Monday, March 4, 2019
8:30 am – 9:45 am
As First Lady of New York City, Chirlane McCray has redefined the role of First Lady, managing a robust portfolio to advance an ambitious agenda in support of all New Yorkers. Nationally recognized as a powerful champion for mental health reform, Ms. McCray created ThriveNYC, the most comprehensive mental health plan of any city or state in the nation. Additionally, Ms. McCray spearheads the Cities Thrive Coalition of mayors, with representation from over 200 cities from all 50 states, advocating for a more integrated and better-funded behavioral health system.
As Chair of the Mayor’s Fund to Advance New York City, Ms. McCray brings together government, philanthropy and the private sector to work on some of the most pressing issues of our time, including mental health, youth employment and immigration. She also co-chairs the Commission on Gender Equity, leads the Domestic Violence Task Force with the NYC Police Chief and leads the NYC Unity Project, an unprecedented citywide effort to make sure LGBTQ young people are safe, supported and healthy.
The First Lady is a graduate of Wellesley College. She and Mayor Bill de Blasio live in Gracie Mansion, the official residence, and are proud parents of Chiara and Dante.
Monday, March 4, 2019
2:00 pm – 3:15 pm
Plenary Conversation With School Shooting Survivors and Helpers
At age 12, Martin Rafferty discovered he was homeless after finding a note from his mother. “This isn’t your home anymore.” At 22, Martin started a non-profit to help Oregon youth navigate and improve services for needs such as mental health, crisis counseling, education, and foster care. Now 28, Martin is taking the model nationwide, and has launched The Youth ERA to train national programs in effective ways to reach and serve young people. The organization is particularly recognized both nationally and across the globe as a leading expert in effective youth-driven response to instances of school violence. Staff are trained to utilize a trauma-informed and stigma-aware approach to provide relief for students recovering from school-based trauma.
Lisa Hamp, national speaker and safety advocate, is a survivor of the Virginia Tech shooting that took place on April 16, 2007. With her classmates, she built a barricade to prevent the shooter from entering their classroom. She struggled after the shooting and developed an eating disorder to cope. Eight years later, she sought counseling and began her recovery. Today, Lisa speaks and writes about her experience during and after the Virginia Tech shooting to help others. She shares a raw and powerful personal story, as well as lessons learned from Virginia Tech Tragedy, to first responders, psychologists, community leaders, and many others. Her work has been featured in the Washington Post, Huffington Post, Campus Safety Magazine, and the Domestic Preparedness Journal. Lisa has a Bachelor’s degree in Mathematics from Virginia Tech, a Master’s degree in Operations Research from George Mason University, and a Master’s degree in Economics from John Hopkins University.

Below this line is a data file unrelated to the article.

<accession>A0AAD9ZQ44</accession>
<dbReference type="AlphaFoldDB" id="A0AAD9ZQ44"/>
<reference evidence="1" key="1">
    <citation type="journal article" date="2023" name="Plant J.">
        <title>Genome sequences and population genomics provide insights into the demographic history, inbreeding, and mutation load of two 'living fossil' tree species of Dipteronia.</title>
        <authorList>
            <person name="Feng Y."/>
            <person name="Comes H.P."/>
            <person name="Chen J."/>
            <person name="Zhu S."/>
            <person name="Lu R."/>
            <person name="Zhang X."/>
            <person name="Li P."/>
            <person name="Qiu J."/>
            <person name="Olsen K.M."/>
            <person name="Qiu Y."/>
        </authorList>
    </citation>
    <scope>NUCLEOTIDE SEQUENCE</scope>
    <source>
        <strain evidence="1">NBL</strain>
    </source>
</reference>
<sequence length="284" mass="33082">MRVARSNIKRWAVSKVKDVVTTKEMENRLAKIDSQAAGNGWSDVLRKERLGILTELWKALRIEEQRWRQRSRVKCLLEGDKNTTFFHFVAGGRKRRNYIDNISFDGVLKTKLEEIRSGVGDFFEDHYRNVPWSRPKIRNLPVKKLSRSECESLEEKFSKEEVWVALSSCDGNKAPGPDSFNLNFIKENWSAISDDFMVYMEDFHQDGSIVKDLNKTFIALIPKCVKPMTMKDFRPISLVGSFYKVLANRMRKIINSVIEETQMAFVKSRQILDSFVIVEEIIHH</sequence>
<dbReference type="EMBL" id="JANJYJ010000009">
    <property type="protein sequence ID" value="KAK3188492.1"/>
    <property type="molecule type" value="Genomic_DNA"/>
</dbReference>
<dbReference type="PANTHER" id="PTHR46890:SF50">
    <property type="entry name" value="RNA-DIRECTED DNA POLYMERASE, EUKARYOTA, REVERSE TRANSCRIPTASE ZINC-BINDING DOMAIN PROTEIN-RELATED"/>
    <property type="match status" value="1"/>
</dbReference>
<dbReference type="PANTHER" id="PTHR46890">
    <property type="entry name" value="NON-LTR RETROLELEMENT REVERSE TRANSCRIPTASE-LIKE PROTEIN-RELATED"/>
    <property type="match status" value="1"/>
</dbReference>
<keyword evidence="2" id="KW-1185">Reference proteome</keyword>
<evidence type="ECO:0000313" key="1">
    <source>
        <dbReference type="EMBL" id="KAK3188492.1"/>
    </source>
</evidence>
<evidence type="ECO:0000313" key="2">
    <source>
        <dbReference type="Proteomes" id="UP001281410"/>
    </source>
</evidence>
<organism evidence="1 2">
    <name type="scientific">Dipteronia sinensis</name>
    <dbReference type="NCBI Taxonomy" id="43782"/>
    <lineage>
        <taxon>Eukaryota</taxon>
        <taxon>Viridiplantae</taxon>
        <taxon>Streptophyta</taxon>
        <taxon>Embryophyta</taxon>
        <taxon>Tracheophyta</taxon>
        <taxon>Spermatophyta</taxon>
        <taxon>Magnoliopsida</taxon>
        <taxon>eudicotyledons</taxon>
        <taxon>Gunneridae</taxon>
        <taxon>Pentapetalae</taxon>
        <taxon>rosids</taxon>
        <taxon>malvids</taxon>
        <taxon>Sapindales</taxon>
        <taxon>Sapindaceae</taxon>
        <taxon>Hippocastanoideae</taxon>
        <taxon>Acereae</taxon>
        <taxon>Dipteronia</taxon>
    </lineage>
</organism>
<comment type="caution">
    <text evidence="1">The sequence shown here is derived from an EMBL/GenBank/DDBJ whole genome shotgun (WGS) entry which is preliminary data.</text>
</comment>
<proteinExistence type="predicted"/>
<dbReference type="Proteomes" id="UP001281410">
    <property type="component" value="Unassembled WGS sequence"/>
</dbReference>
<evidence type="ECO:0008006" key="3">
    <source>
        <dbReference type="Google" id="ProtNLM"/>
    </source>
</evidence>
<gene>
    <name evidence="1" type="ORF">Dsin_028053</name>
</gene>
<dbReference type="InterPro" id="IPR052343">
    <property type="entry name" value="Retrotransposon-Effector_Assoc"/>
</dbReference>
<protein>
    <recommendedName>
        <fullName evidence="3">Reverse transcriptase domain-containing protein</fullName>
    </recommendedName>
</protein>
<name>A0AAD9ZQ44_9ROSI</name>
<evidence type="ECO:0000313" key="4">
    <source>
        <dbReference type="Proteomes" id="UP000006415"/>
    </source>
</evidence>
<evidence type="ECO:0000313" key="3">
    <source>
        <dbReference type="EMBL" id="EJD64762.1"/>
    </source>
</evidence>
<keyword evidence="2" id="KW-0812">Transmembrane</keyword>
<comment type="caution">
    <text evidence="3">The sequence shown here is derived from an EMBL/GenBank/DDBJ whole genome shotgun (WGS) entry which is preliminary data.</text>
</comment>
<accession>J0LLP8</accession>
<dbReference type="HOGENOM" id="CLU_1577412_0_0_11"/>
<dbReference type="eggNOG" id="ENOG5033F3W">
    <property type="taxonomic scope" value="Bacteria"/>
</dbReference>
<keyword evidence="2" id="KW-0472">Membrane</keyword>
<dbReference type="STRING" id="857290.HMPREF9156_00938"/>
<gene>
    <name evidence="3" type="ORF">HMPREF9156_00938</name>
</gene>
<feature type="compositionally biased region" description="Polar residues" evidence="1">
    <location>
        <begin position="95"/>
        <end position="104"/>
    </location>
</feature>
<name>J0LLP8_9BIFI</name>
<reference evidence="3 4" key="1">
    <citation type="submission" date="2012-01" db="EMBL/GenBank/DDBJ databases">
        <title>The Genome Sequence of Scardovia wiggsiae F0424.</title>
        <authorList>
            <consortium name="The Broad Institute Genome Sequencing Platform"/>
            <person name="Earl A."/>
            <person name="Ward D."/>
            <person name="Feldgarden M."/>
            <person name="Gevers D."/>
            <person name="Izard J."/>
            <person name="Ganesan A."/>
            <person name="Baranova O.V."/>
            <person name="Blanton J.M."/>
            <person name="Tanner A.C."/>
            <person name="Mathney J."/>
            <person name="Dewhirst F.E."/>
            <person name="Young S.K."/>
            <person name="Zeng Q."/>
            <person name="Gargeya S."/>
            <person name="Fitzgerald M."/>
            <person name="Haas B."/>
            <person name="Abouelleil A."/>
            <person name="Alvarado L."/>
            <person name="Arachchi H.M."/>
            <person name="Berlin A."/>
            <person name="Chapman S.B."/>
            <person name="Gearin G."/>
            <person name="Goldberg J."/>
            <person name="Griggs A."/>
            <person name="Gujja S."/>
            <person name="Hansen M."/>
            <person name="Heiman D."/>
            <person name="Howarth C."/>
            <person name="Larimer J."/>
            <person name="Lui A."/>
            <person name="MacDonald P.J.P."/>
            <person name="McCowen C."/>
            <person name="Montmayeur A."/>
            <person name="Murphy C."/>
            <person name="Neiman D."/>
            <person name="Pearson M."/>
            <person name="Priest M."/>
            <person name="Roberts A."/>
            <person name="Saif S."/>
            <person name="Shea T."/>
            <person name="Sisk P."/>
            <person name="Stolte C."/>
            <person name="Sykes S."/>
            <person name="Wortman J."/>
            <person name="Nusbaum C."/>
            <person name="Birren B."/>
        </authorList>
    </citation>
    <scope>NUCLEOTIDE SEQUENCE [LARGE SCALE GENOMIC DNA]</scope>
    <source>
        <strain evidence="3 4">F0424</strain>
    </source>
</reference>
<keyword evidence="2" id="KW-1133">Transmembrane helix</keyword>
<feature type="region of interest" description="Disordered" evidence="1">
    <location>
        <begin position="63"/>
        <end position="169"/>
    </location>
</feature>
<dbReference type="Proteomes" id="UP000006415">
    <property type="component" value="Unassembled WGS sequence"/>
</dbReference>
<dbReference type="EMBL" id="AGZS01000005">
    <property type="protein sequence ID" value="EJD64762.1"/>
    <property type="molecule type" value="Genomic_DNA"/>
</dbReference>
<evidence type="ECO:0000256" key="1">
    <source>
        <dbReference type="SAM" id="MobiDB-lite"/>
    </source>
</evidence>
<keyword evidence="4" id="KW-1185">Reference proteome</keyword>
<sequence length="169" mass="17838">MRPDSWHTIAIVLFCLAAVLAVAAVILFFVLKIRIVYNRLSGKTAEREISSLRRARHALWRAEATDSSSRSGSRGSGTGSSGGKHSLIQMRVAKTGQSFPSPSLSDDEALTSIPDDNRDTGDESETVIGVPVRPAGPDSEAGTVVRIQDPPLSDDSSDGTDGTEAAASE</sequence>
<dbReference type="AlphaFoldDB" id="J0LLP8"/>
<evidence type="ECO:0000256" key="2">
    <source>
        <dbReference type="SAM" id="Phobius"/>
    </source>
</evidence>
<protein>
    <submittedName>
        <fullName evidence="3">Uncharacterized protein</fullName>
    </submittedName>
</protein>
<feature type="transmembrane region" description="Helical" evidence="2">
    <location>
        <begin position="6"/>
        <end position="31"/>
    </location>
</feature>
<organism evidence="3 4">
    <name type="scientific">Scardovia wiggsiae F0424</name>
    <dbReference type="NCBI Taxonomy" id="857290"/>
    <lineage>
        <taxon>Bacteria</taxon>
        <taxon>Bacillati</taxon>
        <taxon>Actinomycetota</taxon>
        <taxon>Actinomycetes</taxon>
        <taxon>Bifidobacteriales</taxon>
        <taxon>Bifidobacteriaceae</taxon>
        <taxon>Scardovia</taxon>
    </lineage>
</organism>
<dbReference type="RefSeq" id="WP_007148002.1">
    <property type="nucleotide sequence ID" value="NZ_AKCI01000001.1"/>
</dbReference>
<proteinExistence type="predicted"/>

Sarah Lowe is an Assistant Professor in the Department of Psychology at Montclair State University, where she also serves as Director of the Trauma and Resilience Laboratory and the Masters Program in Clinical Psychology, Child and Adolescent Concentration. Dr. Lowe’s research interests center broadly on the long-term mental health consequences of traumatic events, the pathways leading from trauma exposure to psychiatric outcomes, and the role of factors at varying ecological levels, from genes to neighborhoods, in shaping outcomes. She has been involved in large-scale investigations of the psychological consequences of natural and technological disasters; epidemiological research on community violence and other traumatic events in urban contexts; and studies of discrimination and emotional wellbeing. In 2017, Dr. Lowe, along with her colleague, Sandro Galea, MD, DrPH, published a review of the research literature on the mental health consequence of mass shootings in the journal Trauma, Violence, and Abuse. She has published over 50 peer-reviewed articles, with other outlets including JAMA Psychiatry, Journal of Abnormal Psychology, Journal of Traumatic Stress, and Social Science and Medicine.
Tuesday, March 5, 2019
8:30 am – 9:45 am
Attorney Frankie Guzman is Director, California Youth Justice Initiative at the National Center for Youth Law. He is working to eliminate the practice of prosecuting children in California’s criminal justice system; reduce youth’s involvement with juvenile justice system; and increase developmentally-appropriate, culturally-rooted, and trauma-informed community-based services for youth who come into conflict with the law. As a youth, Frankie was sentenced to serve 15 years in the California Youth Authority for armed robbery. Released on parole after six years, Frankie attended law school and became an expert in juvenile law and policy with a focus on ending the prosecution of youth as adults.
Tuesday, March 5, 2019
2:45 pm – 4:00 pm
“Business as Usual” Is Not Enough: Engaging and Innovating with Young Adults in Research and Practice
Over the last decade, the field has increasingly recognized the benefits of partnering with youth and young adults in the design of mental health services research, policies, and practice. However, providers and researchers continually struggle to successfully engage young adults in treatment, services, and research initiatives, especially young adults from disadvantaged backgrounds who are at the highest risk of poor mental health outcomes (e.g. those who are homeless or at risk of being homeless, those not actively engaged in services). “Business as usual” in treatment services and research methods no longer seems to be enough to engage young adults. To successfully engage young adults in mental health services and research initiatives you need to be willing to shake things up by genuinely partnering with young adults to find innovative ways that can alter “business as usual” and lead to more engagement overall. In this plenary, researchers and practitioners from across the country will provide examples of engaging and innovating with young adults in mental health services and research. The importance of innovative communication and dissemination strategies will also be discussed.